Friday, February 25, 2011

Crime Scene Investigation: Using the right metadata to catch criminals

From the British Journal of Photography: "Police forces risk letting the guilty go free if they don't address their procedures for using digital images as evidence in court. Mark Wood explains why a raw workflow is good for us all.

For some, debates about the veracity of photographic images rage, others have simply moved on from hackneyed arguments about truth and testimony. However, in police work and forensics, questions about digital photography have not been fully addressed. In the UK, there is no common practice on the capture and storage of digital photographs. The guidelines, such as they are, are open to interpretation by each of the UKʼs police forces, and a key issue centres on whether to shoot raw or JPEG.

It is essential that evidence is permissible in court, so the challenge is to foresee problems with a form of evidence such as digital image data. In time, a form of evidence may be found to be unreliable, and therefore discredited. Science drove the use of DNA profiling and, though science is a broad term, similar rigour has to be applied to the use of digital imaging in police work. There is still the notion that anyone who picks up a DSLR is a photography expert, or that being able to tick a box on a staff development form is a panacea for the complexities of image processing.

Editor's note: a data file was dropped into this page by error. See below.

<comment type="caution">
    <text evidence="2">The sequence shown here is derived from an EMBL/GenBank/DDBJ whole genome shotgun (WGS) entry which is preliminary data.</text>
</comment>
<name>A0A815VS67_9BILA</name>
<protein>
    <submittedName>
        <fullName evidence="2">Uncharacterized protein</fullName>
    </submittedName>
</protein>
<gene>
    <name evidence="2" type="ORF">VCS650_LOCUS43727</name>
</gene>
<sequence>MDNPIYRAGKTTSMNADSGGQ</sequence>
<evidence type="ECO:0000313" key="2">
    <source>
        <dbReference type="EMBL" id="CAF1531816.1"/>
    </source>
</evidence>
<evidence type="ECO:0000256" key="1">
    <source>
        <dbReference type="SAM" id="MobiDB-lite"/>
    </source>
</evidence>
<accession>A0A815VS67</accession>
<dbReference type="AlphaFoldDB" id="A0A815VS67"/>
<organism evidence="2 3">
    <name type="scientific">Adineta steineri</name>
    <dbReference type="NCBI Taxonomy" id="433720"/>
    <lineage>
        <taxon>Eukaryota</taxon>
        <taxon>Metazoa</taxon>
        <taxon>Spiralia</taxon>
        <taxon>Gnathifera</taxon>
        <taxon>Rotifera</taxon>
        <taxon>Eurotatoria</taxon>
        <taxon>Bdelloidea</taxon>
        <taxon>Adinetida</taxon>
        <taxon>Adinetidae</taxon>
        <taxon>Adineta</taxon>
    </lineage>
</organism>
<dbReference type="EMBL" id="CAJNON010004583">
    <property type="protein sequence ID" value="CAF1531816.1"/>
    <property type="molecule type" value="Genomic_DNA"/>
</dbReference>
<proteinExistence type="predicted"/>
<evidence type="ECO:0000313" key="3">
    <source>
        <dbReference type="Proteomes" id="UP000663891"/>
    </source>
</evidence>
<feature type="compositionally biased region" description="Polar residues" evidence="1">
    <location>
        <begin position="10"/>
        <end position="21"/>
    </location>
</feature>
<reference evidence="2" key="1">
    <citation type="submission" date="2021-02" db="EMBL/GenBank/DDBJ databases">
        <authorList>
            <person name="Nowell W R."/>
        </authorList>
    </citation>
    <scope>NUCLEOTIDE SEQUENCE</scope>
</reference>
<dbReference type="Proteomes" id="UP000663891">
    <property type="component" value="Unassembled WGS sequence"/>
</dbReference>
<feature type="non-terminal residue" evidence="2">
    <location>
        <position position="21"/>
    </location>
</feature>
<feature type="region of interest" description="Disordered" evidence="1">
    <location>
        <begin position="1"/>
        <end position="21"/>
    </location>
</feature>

The leviathan of the legal system moves at a different pace from the fast-changing landscape of digital imaging; official guidelines can be out of step with operational needs. So the diverse and ambiguous implementation of the ACPO (Association Of Chief Police Officers) digital imaging handling guidelines in 2002 could well lead to convictions being quashed on the technicalities of photographic veracity. Though having some flexibility when interpreting the guidelines can make workflows fit for purpose, each force still has its own Standard Operating Procedures and, as long as those protocols are followed, then all is deemed to be in order. There is a disturbing reliance on JPEG files in several forces, for example, and no matter how secure a system might be, it is extremely difficult to prove that JPEG evidence has not been tampered with. In court, an imaging officer might have to testify that a photograph is a true representation of the captured data and has not been manipulated, yet the court must take their word for it. Immutable evidence is required.

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